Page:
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fact has rarely been disputed since Bowen, L. J., declared, in Edgington v. Fitzmaurice, L. R. 29 Ch. Div. 459, that "the state of a man's mind is as much a fact as the state of his digestion." If, then, this misrepresentation of a present fact is accompanied by the other elements of deceit, it seems clear on principle that the action should be allowed. See 1 Bigelow on Fraud, 484. Whether or not it would be expedient in practice is quite another question.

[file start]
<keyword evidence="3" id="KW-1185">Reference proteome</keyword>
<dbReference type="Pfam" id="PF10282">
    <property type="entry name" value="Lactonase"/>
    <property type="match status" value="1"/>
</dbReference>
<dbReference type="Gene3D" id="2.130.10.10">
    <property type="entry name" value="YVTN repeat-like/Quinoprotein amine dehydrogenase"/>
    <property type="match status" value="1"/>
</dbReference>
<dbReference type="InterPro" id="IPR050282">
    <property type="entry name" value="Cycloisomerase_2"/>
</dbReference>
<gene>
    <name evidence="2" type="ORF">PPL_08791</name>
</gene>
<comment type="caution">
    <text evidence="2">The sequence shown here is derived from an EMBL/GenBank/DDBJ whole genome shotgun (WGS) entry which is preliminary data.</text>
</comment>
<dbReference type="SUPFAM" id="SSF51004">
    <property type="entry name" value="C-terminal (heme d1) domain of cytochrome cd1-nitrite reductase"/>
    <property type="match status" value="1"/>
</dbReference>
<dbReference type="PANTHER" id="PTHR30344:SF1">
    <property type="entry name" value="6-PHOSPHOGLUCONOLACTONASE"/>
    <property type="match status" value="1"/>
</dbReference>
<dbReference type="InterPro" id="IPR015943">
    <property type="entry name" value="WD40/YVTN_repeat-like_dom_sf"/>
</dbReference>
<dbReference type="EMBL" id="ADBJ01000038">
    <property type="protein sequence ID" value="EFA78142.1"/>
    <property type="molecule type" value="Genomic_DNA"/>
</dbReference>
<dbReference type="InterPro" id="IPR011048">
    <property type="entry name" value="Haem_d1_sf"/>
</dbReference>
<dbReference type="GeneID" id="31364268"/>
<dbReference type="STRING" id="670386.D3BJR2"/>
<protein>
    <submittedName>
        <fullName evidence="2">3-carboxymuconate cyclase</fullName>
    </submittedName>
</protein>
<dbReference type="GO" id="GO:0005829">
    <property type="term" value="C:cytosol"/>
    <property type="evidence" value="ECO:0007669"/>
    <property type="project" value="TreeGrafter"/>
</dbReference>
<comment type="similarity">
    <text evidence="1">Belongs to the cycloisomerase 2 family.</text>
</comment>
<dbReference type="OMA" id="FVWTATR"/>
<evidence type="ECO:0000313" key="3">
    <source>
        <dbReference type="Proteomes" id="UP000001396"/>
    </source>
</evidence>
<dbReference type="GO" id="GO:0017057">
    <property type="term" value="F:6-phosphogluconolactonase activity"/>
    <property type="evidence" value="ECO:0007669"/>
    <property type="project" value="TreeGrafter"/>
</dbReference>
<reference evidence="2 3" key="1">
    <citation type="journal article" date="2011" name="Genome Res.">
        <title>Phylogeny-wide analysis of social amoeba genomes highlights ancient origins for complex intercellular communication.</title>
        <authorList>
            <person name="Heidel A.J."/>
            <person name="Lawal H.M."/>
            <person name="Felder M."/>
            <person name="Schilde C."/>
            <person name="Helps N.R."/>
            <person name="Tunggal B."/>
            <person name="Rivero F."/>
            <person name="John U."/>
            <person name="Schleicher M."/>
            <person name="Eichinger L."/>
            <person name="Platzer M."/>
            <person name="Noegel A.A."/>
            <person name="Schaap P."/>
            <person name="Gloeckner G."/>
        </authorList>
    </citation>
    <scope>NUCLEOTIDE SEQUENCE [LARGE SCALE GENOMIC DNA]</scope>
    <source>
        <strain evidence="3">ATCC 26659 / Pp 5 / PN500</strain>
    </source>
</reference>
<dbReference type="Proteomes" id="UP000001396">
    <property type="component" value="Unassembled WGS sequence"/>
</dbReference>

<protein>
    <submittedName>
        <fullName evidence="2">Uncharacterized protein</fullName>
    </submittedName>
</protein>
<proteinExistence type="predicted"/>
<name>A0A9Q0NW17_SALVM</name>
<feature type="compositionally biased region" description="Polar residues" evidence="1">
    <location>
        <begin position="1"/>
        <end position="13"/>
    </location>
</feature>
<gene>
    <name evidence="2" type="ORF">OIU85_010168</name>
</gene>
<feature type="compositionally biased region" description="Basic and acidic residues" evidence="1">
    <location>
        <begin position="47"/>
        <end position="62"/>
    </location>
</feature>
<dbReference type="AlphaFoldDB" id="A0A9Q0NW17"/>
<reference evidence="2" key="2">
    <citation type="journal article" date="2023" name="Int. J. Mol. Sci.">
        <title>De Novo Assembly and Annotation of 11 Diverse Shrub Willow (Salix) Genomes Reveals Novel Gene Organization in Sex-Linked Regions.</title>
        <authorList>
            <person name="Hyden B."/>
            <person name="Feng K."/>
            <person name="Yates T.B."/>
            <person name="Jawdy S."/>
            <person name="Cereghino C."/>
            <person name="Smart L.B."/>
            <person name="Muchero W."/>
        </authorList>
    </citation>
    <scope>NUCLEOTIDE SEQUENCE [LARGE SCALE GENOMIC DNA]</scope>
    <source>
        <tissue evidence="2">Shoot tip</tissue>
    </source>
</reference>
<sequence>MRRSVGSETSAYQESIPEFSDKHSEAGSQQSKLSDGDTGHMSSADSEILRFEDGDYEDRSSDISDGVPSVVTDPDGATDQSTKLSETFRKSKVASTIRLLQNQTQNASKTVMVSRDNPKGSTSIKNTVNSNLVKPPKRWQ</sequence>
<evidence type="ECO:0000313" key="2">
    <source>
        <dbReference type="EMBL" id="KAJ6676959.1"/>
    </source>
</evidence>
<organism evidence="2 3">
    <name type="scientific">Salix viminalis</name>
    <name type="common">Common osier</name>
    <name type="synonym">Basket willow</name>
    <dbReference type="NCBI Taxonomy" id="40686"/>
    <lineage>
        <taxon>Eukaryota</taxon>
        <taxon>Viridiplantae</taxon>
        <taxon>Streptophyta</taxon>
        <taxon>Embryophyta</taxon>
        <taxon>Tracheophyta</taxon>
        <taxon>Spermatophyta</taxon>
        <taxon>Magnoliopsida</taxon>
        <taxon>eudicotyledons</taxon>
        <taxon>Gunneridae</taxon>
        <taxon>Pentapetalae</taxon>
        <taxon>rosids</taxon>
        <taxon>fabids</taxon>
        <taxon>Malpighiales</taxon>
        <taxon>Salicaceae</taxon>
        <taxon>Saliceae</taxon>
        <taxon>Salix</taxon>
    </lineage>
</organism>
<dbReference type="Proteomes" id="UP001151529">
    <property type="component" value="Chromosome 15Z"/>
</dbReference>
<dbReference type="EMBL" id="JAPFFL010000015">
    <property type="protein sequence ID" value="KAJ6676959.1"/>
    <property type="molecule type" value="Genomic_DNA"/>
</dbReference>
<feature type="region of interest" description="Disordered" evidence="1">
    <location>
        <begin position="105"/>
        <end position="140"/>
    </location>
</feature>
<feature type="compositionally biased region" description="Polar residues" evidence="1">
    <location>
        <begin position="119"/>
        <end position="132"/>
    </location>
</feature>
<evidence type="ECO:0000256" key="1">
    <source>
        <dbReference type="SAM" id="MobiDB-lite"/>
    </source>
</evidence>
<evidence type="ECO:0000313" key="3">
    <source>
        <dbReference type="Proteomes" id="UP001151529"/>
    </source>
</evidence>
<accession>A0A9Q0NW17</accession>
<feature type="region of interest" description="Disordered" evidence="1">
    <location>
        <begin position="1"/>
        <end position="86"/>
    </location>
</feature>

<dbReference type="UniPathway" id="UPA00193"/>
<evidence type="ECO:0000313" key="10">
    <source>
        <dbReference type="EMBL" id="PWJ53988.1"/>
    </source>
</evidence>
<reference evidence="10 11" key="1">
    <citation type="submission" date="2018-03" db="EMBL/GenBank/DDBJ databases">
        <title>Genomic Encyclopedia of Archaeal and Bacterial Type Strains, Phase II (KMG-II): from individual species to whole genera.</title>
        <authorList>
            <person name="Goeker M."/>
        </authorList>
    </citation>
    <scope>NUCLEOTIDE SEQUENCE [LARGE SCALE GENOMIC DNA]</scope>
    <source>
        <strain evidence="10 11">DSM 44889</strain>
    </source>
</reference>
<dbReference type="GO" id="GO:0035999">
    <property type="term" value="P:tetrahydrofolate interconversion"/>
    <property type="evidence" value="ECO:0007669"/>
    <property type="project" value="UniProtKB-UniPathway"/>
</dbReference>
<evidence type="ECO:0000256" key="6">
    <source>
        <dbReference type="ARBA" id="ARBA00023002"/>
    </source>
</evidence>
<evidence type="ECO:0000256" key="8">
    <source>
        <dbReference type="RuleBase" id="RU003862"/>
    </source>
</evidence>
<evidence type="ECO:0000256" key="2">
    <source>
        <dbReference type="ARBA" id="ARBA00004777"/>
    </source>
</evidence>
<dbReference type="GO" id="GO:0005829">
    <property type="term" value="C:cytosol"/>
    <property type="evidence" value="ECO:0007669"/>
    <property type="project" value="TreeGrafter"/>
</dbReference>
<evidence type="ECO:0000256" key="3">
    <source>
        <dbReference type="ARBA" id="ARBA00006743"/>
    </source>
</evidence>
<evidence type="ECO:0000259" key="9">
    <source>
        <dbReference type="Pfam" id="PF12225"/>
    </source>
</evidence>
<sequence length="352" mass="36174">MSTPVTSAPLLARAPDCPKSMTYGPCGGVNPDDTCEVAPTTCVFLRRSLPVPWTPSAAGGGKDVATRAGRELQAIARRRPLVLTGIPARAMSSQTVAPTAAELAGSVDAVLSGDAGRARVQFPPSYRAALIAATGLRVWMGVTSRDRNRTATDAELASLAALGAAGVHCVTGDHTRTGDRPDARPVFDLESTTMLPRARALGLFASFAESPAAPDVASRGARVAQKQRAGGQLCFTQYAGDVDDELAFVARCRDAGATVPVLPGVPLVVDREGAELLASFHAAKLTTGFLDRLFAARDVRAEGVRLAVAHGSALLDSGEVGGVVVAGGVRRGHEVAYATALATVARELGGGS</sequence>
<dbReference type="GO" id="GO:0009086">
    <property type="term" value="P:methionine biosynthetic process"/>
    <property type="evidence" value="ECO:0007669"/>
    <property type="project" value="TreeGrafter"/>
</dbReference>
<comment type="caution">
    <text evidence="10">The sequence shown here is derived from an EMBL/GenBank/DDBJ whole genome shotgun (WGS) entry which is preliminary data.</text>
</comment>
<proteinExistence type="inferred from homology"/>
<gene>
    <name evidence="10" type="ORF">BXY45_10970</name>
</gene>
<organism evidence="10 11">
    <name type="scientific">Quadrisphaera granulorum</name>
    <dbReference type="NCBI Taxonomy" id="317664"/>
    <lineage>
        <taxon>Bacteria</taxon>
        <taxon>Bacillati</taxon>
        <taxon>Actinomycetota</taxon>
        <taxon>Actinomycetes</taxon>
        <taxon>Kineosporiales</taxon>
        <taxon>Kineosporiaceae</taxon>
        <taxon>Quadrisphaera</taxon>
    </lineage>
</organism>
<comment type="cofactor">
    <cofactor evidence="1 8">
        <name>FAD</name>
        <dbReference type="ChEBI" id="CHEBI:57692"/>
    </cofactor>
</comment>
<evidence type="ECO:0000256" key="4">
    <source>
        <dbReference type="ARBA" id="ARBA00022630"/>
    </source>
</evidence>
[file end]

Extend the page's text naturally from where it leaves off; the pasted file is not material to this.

SPECIAL LEGISLATION CLOSING BARBER SHOPS ON SUNDAY.-The constitutionality of so called "special legislation" has again been denied in Illinois. An act to close barber shops on Sunday was reviewed by a minor court in The People v. Eden (28 Chicago Legal News, 100), and decided squarely on the ground that the legislature made an arbitrary discrimination. against a special class. Although the court remarked upon there being a deprivation of liberty and property, it admitted at the end of the decision that, had the law applied to all kinds of business, it would have been valid. The objection was, then, not that the legislature had forbidden an occupa tion on Sunday, but that it had singled out a particular trade, and had not extended its prohibition to others also. It is submitted that this omission is a matter of legislative discretion, and does not furnish a proper occasion for interference by the judiciary.